Nursing Education in Oregon Is a Numbers Game, and Right Now the State Is Losing

Article excerpt

Byline: Greg Bolt The Register-Guard

Nursing education in Oregon is a numbers game, and right now the state is losing.

In 2005, nursing programs in Oregon had to turn down three qualified applicants for every one they accepted, largely because they didn't have enough room. In 2007, that number overall had grown to five rejections for every acceptance, and for some schools the number is much higher.

And that's in spite of the fact that from 2001 to 2007 the state increased the number of nursing graduates by 80 percent. Community colleges alone increased the number of new nurses they graduate by 82 percent.

But it won't be enough, according to state employment trend data and the Oregon Center for Nursing.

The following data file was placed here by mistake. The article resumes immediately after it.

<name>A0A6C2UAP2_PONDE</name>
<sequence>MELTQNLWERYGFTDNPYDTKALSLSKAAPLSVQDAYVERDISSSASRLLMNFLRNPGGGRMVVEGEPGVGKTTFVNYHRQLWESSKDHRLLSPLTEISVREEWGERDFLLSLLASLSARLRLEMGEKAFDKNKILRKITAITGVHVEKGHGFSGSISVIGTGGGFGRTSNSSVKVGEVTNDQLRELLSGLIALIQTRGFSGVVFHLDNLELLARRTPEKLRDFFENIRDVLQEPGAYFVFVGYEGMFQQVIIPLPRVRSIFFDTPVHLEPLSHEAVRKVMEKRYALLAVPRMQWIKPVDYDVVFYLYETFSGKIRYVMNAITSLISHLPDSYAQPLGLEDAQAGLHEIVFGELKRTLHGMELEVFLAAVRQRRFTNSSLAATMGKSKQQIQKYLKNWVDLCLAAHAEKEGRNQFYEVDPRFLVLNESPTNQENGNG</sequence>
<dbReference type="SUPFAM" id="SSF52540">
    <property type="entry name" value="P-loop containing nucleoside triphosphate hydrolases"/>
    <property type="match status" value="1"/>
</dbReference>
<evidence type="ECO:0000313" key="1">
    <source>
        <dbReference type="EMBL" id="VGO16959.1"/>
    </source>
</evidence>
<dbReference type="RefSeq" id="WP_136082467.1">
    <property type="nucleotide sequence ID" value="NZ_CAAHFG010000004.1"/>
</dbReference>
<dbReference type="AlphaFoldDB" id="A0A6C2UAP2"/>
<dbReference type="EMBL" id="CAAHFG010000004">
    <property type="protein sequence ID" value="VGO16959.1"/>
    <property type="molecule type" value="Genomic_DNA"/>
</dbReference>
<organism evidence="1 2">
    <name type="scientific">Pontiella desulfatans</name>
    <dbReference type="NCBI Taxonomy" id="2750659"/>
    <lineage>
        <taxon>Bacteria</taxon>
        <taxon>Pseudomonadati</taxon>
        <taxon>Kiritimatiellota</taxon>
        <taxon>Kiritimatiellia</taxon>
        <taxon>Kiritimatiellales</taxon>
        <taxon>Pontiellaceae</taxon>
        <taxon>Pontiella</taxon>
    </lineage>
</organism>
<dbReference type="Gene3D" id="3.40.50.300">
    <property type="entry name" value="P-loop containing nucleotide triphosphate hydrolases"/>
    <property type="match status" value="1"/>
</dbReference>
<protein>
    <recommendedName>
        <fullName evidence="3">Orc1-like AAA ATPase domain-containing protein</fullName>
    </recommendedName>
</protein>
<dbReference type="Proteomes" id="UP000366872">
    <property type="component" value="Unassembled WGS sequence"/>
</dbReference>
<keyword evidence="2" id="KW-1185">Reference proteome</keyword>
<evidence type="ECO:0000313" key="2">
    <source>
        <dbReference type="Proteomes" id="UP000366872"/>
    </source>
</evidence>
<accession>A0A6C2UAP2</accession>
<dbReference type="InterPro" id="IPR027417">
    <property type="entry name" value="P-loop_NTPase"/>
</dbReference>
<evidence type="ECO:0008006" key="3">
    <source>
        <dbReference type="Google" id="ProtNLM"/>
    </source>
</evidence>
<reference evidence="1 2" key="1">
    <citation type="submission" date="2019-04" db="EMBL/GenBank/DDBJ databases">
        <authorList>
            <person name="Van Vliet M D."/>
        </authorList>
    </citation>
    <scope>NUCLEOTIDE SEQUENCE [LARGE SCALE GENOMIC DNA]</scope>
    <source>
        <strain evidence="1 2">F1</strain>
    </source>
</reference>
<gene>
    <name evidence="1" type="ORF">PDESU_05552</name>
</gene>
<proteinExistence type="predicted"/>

To replace nurses who will retire and to handle job growth, the state is expected to need 15,700 additional nurses by 2025. But that's about 5,000 more than it's expected to have.

"It is an issue that's going to impact us for some period of time," said Kris Campbell, director of the OCN, which was formed to help lead the state's response to the looming shortage.

"We're not letting up at all, because the need is huge. Even if we doubled enrollment in our nursing programs, and we're close to that, it's still not all the nurses that we need."

While hospital care is likely to be affected in many places, particularly rural areas, the shortage will be especially acute at nursing homes, retirement centers and public health agencies.

Hospitals such as PeaceHealth's Sacred Heart and RiverBend will be less affected because the area's quality of life and the higher wages paid by large hospitals make them prime draws for nurses. …